One thing I’m neck-deep in this week is the role of linguistics in the way we portray ourselves online.  Most verbal beings use language to construct our own identity even in our own heads.  Many people with autism think in pictures, or visual representations, but most of us think in words. (Hence the “voice” inside our heads.)  So even when we are creating and constructing our selves and the public versions of ourselves, we can only use words that existed before us and outside of us to do it.  (Unless you are a neologist; a word creator).
The structure then that language imposes on our identity can be similar to the way we often have to use commonly understood genres or stereotypes in order to communicate meaning.  These tools help us to convey meaning, but they also restrict the scope of the meaning we can convey, as each word or convention brings with it a lot of baggage.   Here’s an old NYT article about the linguistic problem of naming women who are not working outside of the home, but certainly cannot be said to be “non-working.”  One of the closing thoughts is, “I think we might just have to grin and bear the fact that our language can't always be succinct and meaningful at the same time.” Something to think about as you choose which words and aphorisms you’ll adopt in your writing.

Monday, February 9, 2015

1st Survey Drawing Winners

This is the fun part of being vulnerable and asking people to please spend some time doing something for me and my research: saying 'thank you' with presents!

Each week through February and March I will be drawing 1 or 2 winners and then hand-picking prizes for them, based on their survey responses and spending a few minutes on their blog.  I wish I could buy everyone a pony, or a week in Europe, but I do have a small gift for all of my participants who listed their email address in their surveys - so watch your inboxes for that.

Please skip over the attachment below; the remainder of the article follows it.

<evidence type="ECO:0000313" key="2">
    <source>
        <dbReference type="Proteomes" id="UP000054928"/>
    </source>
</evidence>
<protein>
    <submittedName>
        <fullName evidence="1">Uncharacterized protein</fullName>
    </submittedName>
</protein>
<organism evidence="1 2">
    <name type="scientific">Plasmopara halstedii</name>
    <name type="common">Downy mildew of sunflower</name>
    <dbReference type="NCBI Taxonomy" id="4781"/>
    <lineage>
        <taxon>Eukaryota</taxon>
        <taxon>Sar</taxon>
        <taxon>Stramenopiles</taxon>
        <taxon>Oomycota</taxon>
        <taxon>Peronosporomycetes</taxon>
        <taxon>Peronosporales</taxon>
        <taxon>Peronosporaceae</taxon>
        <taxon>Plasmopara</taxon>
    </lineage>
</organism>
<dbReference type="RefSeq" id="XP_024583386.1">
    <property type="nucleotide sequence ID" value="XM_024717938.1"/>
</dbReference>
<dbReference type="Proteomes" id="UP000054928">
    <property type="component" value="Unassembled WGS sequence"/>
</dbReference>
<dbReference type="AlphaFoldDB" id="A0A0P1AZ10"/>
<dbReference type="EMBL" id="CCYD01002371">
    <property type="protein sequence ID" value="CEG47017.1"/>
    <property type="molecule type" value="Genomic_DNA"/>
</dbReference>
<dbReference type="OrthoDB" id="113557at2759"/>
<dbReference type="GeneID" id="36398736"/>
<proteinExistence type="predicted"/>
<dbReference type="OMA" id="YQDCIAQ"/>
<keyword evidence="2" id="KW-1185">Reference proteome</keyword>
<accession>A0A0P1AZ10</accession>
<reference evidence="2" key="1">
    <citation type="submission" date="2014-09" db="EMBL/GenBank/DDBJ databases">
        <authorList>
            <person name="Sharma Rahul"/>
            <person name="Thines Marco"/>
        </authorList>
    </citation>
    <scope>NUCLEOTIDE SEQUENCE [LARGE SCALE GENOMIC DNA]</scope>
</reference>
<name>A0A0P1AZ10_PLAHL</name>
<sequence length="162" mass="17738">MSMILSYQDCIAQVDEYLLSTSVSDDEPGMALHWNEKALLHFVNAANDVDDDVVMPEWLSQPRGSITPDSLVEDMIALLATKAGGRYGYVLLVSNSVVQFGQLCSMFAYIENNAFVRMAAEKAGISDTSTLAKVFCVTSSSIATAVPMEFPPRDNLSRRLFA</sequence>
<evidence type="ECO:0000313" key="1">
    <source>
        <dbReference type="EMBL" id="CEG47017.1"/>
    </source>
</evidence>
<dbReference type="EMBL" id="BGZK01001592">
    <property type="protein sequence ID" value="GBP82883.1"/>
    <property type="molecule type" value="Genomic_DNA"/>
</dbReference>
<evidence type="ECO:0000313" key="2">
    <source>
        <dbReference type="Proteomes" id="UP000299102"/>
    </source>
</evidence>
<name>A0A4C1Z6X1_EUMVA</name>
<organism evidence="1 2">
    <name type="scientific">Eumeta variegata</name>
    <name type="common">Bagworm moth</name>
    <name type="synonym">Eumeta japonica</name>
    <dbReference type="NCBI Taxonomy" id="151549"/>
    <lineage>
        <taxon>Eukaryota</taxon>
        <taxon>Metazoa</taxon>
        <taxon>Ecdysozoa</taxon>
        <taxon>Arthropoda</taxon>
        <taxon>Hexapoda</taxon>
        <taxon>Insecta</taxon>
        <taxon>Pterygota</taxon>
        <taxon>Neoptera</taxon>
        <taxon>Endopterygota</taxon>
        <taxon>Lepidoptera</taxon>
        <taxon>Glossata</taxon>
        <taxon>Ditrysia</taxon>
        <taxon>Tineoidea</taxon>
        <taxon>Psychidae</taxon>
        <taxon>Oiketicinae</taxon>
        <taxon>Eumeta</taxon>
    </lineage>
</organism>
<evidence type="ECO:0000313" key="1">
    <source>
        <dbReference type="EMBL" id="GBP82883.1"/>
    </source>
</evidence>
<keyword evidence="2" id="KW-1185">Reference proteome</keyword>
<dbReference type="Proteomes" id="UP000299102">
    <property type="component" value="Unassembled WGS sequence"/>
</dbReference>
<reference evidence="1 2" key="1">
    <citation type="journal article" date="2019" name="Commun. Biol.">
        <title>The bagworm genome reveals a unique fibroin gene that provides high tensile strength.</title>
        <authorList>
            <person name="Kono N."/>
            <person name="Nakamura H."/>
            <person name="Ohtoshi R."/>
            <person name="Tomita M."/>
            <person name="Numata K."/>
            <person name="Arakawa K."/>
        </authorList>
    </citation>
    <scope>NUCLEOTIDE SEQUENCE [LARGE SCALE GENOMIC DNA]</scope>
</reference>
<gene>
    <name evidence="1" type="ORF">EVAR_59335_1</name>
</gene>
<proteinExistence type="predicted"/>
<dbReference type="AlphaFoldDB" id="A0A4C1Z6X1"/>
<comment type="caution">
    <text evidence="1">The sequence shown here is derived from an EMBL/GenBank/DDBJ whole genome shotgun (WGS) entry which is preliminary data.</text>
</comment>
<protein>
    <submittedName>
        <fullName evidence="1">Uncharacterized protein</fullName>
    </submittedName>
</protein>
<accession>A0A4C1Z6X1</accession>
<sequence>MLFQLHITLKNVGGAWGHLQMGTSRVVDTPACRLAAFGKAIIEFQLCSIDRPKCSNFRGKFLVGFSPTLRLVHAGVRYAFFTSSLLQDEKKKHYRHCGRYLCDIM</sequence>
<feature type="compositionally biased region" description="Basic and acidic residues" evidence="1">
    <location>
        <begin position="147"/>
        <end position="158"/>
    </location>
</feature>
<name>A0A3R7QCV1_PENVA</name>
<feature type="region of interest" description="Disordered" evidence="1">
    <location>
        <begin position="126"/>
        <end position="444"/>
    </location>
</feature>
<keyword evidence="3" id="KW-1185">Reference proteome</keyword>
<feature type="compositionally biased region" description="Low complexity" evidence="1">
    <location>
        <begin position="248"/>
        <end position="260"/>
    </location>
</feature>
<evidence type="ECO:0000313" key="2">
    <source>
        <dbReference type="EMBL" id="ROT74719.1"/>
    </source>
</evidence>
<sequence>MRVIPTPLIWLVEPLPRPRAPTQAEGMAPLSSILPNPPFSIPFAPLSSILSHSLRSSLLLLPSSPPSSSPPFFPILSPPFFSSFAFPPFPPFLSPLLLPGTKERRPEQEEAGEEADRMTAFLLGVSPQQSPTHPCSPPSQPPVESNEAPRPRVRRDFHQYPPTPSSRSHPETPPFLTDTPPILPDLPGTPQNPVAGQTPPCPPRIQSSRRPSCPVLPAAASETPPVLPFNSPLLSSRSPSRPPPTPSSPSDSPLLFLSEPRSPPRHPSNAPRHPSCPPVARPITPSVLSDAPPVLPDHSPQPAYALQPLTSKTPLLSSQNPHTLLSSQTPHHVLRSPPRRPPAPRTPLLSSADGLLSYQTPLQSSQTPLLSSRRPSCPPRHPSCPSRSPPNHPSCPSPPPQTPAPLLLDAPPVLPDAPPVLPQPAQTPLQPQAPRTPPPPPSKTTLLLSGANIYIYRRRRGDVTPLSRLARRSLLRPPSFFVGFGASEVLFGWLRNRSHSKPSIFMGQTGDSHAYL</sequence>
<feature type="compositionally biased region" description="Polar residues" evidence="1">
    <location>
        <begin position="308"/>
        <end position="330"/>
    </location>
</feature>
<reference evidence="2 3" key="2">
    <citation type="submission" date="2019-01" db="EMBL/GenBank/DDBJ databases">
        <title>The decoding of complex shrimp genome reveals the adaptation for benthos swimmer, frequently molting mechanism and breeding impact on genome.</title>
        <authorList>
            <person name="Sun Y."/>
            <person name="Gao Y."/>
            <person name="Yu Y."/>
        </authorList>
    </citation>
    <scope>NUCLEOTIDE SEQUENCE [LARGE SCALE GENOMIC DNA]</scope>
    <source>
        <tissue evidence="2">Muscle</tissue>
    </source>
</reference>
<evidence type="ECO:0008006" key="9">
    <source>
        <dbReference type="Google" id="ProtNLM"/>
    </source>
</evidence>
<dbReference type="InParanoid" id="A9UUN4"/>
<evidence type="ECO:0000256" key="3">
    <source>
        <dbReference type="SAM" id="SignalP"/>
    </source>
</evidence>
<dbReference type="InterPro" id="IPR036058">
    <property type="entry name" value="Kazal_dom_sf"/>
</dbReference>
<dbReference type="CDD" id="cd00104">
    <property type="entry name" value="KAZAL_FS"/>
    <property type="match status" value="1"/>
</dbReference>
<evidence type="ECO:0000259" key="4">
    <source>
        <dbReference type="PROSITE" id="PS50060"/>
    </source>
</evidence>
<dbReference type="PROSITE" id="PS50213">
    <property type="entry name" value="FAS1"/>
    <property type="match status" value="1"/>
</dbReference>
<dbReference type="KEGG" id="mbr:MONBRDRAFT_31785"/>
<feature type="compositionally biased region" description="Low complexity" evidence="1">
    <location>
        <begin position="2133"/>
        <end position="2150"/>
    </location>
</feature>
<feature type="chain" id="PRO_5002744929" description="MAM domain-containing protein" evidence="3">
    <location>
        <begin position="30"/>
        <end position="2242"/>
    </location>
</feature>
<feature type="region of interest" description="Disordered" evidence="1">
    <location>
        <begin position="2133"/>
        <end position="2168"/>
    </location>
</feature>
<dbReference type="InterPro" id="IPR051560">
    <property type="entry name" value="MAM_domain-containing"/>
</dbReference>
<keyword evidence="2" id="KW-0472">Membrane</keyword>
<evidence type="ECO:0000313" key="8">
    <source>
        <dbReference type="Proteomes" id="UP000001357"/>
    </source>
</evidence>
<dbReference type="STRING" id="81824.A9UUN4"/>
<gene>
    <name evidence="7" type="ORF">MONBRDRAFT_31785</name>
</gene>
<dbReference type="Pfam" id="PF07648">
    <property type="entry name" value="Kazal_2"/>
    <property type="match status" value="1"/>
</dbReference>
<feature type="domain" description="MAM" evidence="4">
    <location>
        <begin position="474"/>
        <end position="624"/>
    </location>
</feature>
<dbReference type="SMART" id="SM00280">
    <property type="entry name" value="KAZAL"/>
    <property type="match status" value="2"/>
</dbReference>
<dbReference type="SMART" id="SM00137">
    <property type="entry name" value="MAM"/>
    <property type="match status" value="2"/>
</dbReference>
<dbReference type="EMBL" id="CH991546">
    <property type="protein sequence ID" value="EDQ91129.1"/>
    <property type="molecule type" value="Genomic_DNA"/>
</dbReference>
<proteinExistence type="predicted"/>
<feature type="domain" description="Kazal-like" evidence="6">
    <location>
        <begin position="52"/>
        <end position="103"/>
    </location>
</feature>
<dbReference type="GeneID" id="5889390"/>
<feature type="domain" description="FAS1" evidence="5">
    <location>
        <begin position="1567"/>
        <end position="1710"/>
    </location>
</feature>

Now, I'm delighted to tell you that I have two winners this week, and here they are:

Vanessa who blogs at 2dorksinlove.com has won:

  • A copy of Ian Bogost's "How to Do Things with Videogames" (Bogost is probably the foremost game and new-media theorist, and his writing is super accessible.  His chapter in here on carpentry was a game changer for me.)
  • A $50 Etsy Gift Card (for something like this)

  • and a $60 gift card to redbubble.com, where I highly recommend the products designed by Hydrogene, whose science and math hero designs I kind of love. 

Amy from thehappyscraps.com has won:

(photo from es.paperblog.com)

  • And a $75 gift card for Atly classes. 

Keep an eye out for next week's winners, and take the survey if you haven't yet! 

Sunday, January 18, 2015

What is Media Literacy, Anyway?

IMG_7635October 2014demillecapt and device

Explaining my Masters Program has never been easy.  Most people have never heard of Media Literacy Education, and very few can imagine what sort of a career I can make of it.  I admit I am still sorting out the career aspect.  Most of my cohort are school teachers who get an extra teaching credential and a pay raise for completing this program.  There are not a lot of non-entrepreneurial options for me besides pursuing a PhD, and that is not an imminent possibility.  I am perpetually exploring my options for part-time work, since raising 4 young children and running a household keeps me plenty busy.  I know I'm in a position of tremendous privilege; to be able to pursue a degree that does not necessarily increase my employment options or job security, but rather to study things that I care deeply about and then work to find a way to implement them into my career track.